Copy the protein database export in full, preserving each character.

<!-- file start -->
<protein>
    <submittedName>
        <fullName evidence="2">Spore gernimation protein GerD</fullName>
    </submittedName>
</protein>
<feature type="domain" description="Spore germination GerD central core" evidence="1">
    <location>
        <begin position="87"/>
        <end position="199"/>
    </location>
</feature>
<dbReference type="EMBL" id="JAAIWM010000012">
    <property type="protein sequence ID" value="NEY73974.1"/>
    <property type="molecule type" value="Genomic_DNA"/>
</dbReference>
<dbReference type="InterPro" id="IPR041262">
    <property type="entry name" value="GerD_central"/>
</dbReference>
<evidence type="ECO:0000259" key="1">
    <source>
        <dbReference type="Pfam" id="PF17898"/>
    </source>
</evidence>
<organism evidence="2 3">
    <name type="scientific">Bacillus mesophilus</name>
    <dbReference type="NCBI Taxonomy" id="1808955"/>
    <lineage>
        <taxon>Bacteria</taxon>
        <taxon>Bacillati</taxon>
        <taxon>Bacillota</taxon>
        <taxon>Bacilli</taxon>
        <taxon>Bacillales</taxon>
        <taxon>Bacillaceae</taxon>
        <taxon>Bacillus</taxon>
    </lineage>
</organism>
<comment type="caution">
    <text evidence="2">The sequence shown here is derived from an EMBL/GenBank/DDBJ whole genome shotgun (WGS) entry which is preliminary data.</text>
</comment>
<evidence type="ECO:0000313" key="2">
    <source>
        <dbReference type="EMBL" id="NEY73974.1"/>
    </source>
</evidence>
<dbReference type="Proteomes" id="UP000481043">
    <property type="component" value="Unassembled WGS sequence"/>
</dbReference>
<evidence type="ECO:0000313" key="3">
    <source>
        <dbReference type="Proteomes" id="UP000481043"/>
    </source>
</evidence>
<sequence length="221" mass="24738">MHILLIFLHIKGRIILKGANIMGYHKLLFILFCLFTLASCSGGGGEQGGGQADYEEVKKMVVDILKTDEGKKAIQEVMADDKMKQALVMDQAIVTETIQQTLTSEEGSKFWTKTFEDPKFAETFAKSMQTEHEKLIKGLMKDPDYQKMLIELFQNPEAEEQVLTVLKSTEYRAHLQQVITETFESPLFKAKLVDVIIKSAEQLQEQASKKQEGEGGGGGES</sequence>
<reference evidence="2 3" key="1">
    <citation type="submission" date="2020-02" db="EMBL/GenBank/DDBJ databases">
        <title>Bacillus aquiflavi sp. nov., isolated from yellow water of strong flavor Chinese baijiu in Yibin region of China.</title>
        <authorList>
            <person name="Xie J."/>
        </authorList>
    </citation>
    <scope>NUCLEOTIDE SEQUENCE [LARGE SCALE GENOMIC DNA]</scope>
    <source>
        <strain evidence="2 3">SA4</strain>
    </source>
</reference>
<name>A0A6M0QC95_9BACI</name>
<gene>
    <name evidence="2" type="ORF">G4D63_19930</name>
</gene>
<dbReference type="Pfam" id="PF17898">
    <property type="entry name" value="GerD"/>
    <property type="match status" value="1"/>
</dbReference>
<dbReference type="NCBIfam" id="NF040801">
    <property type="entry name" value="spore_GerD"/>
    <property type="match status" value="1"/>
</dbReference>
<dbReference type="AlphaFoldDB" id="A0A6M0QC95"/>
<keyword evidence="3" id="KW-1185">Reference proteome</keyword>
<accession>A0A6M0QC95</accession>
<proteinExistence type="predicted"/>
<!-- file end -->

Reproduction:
<protein>
    <submittedName>
        <fullName evidence="2">Spore gernimation protein GerD</fullName>
    </submittedName>
</protein>
<feature type="domain" description="Spore germination GerD central core" evidence="1">
    <location>
        <begin position="87"/>
        <end position="199"/>
    </location>
</feature>
<dbReference type="EMBL" id="JAAIWM010000012">
    <property type="protein sequence ID" value="NEY73974.1"/>
    <property type="molecule type" value="Genomic_DNA"/>
</dbReference>
<dbReference type="InterPro" id="IPR041262">
    <property type="entry name" value="GerD_central"/>
</dbReference>
<evidence type="ECO:0000259" key="1">
    <source>
        <dbReference type="Pfam" id="PF17898"/>
    </source>
</evidence>
<organism evidence="2 3">
    <name type="scientific">Bacillus mesophilus</name>
    <dbReference type="NCBI Taxonomy" id="1808955"/>
    <lineage>
        <taxon>Bacteria</taxon>
        <taxon>Bacillati</taxon>
        <taxon>Bacillota</taxon>
        <taxon>Bacilli</taxon>
        <taxon>Bacillales</taxon>
        <taxon>Bacillaceae</taxon>
        <taxon>Bacillus</taxon>
    </lineage>
</organism>
<comment type="caution">
    <text evidence="2">The sequence shown here is derived from an EMBL/GenBank/DDBJ whole genome shotgun (WGS) entry which is preliminary data.</text>
</comment>
<evidence type="ECO:0000313" key="2">
    <source>
        <dbReference type="EMBL" id="NEY73974.1"/>
    </source>
</evidence>
<dbReference type="Proteomes" id="UP000481043">
    <property type="component" value="Unassembled WGS sequence"/>
</dbReference>
<evidence type="ECO:0000313" key="3">
    <source>
        <dbReference type="Proteomes" id="UP000481043"/>
    </source>
</evidence>
<sequence length="221" mass="24738">MHILLIFLHIKGRIILKGANIMGYHKLLFILFCLFTLASCSGGGGEQGGGQADYEEVKKMVVDILKTDEGKKAIQEVMADDKMKQALVMDQAIVTETIQQTLTSEEGSKFWTKTFEDPKFAETFAKSMQTEHEKLIKGLMKDPDYQKMLIELFQNPEAEEQVLTVLKSTEYRAHLQQVITETFESPLFKAKLVDVIIKSAEQLQEQASKKQEGEGGGGGES</sequence>
<reference evidence="2 3" key="1">
    <citation type="submission" date="2020-02" db="EMBL/GenBank/DDBJ databases">
        <title>Bacillus aquiflavi sp. nov., isolated from yellow water of strong flavor Chinese baijiu in Yibin region of China.</title>
        <authorList>
            <person name="Xie J."/>
        </authorList>
    </citation>
    <scope>NUCLEOTIDE SEQUENCE [LARGE SCALE GENOMIC DNA]</scope>
    <source>
        <strain evidence="2 3">SA4</strain>
    </source>
</reference>
<name>A0A6M0QC95_9BACI</name>
<gene>
    <name evidence="2" type="ORF">G4D63_19930</name>
</gene>
<dbReference type="Pfam" id="PF17898">
    <property type="entry name" value="GerD"/>
    <property type="match status" value="1"/>
</dbReference>
<dbReference type="NCBIfam" id="NF040801">
    <property type="entry name" value="spore_GerD"/>
    <property type="match status" value="1"/>
</dbReference>
<dbReference type="AlphaFoldDB" id="A0A6M0QC95"/>
<keyword evidence="3" id="KW-1185">Reference proteome</keyword>
<accession>A0A6M0QC95</accession>
<proteinExistence type="predicted"/>